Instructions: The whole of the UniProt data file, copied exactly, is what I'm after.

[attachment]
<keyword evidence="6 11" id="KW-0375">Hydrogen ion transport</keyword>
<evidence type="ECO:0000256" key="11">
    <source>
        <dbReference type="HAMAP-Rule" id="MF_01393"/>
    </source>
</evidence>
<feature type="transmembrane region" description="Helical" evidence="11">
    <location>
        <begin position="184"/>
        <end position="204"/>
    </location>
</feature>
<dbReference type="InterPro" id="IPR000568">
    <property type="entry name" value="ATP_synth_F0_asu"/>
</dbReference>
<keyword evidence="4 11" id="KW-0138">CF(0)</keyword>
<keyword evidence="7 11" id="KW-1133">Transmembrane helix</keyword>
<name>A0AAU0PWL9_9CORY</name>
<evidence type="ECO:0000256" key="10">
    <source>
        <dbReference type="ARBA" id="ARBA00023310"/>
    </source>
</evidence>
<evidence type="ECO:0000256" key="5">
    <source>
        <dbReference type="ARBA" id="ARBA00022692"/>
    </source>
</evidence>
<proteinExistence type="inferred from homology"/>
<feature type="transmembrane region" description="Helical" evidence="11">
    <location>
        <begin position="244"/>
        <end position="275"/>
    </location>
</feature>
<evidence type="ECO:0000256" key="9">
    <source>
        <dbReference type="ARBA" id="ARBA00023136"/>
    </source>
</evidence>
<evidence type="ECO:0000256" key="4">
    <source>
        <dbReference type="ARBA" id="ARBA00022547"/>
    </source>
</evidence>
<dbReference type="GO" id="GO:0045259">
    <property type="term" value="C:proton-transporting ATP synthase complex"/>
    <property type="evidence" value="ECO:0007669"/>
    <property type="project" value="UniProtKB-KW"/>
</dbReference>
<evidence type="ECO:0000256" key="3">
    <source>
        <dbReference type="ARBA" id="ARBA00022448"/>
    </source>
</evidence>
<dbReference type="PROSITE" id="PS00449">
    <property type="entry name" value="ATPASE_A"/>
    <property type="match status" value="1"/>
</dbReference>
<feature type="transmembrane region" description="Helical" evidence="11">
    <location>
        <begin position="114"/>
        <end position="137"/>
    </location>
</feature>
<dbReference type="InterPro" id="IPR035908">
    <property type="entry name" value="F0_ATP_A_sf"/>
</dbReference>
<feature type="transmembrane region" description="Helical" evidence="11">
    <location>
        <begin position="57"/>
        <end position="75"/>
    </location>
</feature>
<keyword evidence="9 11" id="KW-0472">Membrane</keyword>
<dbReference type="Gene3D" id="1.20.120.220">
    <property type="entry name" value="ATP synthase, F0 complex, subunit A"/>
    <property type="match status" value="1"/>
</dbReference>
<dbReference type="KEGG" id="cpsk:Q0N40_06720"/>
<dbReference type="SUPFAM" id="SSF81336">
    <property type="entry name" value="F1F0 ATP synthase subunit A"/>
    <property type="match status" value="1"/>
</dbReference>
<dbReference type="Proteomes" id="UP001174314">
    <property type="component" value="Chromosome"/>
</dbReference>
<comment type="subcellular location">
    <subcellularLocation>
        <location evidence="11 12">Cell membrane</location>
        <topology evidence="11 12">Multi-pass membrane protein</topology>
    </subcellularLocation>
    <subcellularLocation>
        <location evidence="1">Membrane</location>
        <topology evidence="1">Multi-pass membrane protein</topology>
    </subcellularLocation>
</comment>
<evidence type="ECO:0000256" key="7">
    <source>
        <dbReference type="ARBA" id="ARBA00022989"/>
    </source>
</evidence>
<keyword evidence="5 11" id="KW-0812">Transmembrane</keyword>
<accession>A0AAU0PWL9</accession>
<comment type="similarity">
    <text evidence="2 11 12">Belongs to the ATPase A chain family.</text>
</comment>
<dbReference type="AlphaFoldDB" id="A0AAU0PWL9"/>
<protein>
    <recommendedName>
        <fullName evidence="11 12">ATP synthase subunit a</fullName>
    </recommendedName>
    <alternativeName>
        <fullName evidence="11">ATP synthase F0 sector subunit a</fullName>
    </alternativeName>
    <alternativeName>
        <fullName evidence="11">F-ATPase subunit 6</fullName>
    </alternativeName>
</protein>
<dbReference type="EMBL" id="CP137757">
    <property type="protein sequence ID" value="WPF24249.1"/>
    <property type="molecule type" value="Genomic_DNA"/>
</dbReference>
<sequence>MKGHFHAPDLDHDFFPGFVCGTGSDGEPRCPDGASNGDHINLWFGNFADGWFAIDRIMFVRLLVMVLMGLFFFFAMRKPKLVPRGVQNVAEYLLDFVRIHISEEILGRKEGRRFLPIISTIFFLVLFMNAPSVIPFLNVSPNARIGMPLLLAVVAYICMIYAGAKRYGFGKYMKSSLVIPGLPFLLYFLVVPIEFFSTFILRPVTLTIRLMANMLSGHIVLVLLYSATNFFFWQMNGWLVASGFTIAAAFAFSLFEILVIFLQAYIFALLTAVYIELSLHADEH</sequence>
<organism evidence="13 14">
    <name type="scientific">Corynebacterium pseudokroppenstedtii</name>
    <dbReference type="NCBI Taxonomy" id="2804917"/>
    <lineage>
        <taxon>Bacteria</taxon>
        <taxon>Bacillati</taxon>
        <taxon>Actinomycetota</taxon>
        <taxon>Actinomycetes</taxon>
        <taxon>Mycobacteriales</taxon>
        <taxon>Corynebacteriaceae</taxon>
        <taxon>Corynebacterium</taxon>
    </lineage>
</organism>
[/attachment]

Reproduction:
<keyword evidence="6 11" id="KW-0375">Hydrogen ion transport</keyword>
<evidence type="ECO:0000256" key="11">
    <source>
        <dbReference type="HAMAP-Rule" id="MF_01393"/>
    </source>
</evidence>
<feature type="transmembrane region" description="Helical" evidence="11">
    <location>
        <begin position="184"/>
        <end position="204"/>
    </location>
</feature>
<dbReference type="InterPro" id="IPR000568">
    <property type="entry name" value="ATP_synth_F0_asu"/>
</dbReference>
<keyword evidence="4 11" id="KW-0138">CF(0)</keyword>
<keyword evidence="7 11" id="KW-1133">Transmembrane helix</keyword>
<name>A0AAU0PWL9_9CORY</name>
<evidence type="ECO:0000256" key="10">
    <source>
        <dbReference type="ARBA" id="ARBA00023310"/>
    </source>
</evidence>
<evidence type="ECO:0000256" key="5">
    <source>
        <dbReference type="ARBA" id="ARBA00022692"/>
    </source>
</evidence>
<proteinExistence type="inferred from homology"/>
<feature type="transmembrane region" description="Helical" evidence="11">
    <location>
        <begin position="244"/>
        <end position="275"/>
    </location>
</feature>
<evidence type="ECO:0000256" key="9">
    <source>
        <dbReference type="ARBA" id="ARBA00023136"/>
    </source>
</evidence>
<evidence type="ECO:0000256" key="4">
    <source>
        <dbReference type="ARBA" id="ARBA00022547"/>
    </source>
</evidence>
<dbReference type="GO" id="GO:0045259">
    <property type="term" value="C:proton-transporting ATP synthase complex"/>
    <property type="evidence" value="ECO:0007669"/>
    <property type="project" value="UniProtKB-KW"/>
</dbReference>
<evidence type="ECO:0000256" key="3">
    <source>
        <dbReference type="ARBA" id="ARBA00022448"/>
    </source>
</evidence>
<dbReference type="PROSITE" id="PS00449">
    <property type="entry name" value="ATPASE_A"/>
    <property type="match status" value="1"/>
</dbReference>
<feature type="transmembrane region" description="Helical" evidence="11">
    <location>
        <begin position="114"/>
        <end position="137"/>
    </location>
</feature>
<dbReference type="InterPro" id="IPR035908">
    <property type="entry name" value="F0_ATP_A_sf"/>
</dbReference>
<feature type="transmembrane region" description="Helical" evidence="11">
    <location>
        <begin position="57"/>
        <end position="75"/>
    </location>
</feature>
<keyword evidence="9 11" id="KW-0472">Membrane</keyword>
<dbReference type="Gene3D" id="1.20.120.220">
    <property type="entry name" value="ATP synthase, F0 complex, subunit A"/>
    <property type="match status" value="1"/>
</dbReference>
<dbReference type="KEGG" id="cpsk:Q0N40_06720"/>
<dbReference type="SUPFAM" id="SSF81336">
    <property type="entry name" value="F1F0 ATP synthase subunit A"/>
    <property type="match status" value="1"/>
</dbReference>
<dbReference type="Proteomes" id="UP001174314">
    <property type="component" value="Chromosome"/>
</dbReference>
<comment type="subcellular location">
    <subcellularLocation>
        <location evidence="11 12">Cell membrane</location>
        <topology evidence="11 12">Multi-pass membrane protein</topology>
    </subcellularLocation>
    <subcellularLocation>
        <location evidence="1">Membrane</location>
        <topology evidence="1">Multi-pass membrane protein</topology>
    </subcellularLocation>
</comment>
<evidence type="ECO:0000256" key="7">
    <source>
        <dbReference type="ARBA" id="ARBA00022989"/>
    </source>
</evidence>
<keyword evidence="5 11" id="KW-0812">Transmembrane</keyword>
<accession>A0AAU0PWL9</accession>
<comment type="similarity">
    <text evidence="2 11 12">Belongs to the ATPase A chain family.</text>
</comment>
<dbReference type="AlphaFoldDB" id="A0AAU0PWL9"/>
<protein>
    <recommendedName>
        <fullName evidence="11 12">ATP synthase subunit a</fullName>
    </recommendedName>
    <alternativeName>
        <fullName evidence="11">ATP synthase F0 sector subunit a</fullName>
    </alternativeName>
    <alternativeName>
        <fullName evidence="11">F-ATPase subunit 6</fullName>
    </alternativeName>
</protein>
<dbReference type="EMBL" id="CP137757">
    <property type="protein sequence ID" value="WPF24249.1"/>
    <property type="molecule type" value="Genomic_DNA"/>
</dbReference>
<sequence>MKGHFHAPDLDHDFFPGFVCGTGSDGEPRCPDGASNGDHINLWFGNFADGWFAIDRIMFVRLLVMVLMGLFFFFAMRKPKLVPRGVQNVAEYLLDFVRIHISEEILGRKEGRRFLPIISTIFFLVLFMNAPSVIPFLNVSPNARIGMPLLLAVVAYICMIYAGAKRYGFGKYMKSSLVIPGLPFLLYFLVVPIEFFSTFILRPVTLTIRLMANMLSGHIVLVLLYSATNFFFWQMNGWLVASGFTIAAAFAFSLFEILVIFLQAYIFALLTAVYIELSLHADEH</sequence>
<organism evidence="13 14">
    <name type="scientific">Corynebacterium pseudokroppenstedtii</name>
    <dbReference type="NCBI Taxonomy" id="2804917"/>
    <lineage>
        <taxon>Bacteria</taxon>
        <taxon>Bacillati</taxon>
        <taxon>Actinomycetota</taxon>
        <taxon>Actinomycetes</taxon>
        <taxon>Mycobacteriales</taxon>
        <taxon>Corynebacteriaceae</taxon>
        <taxon>Corynebacterium</taxon>
    </lineage>
</organism>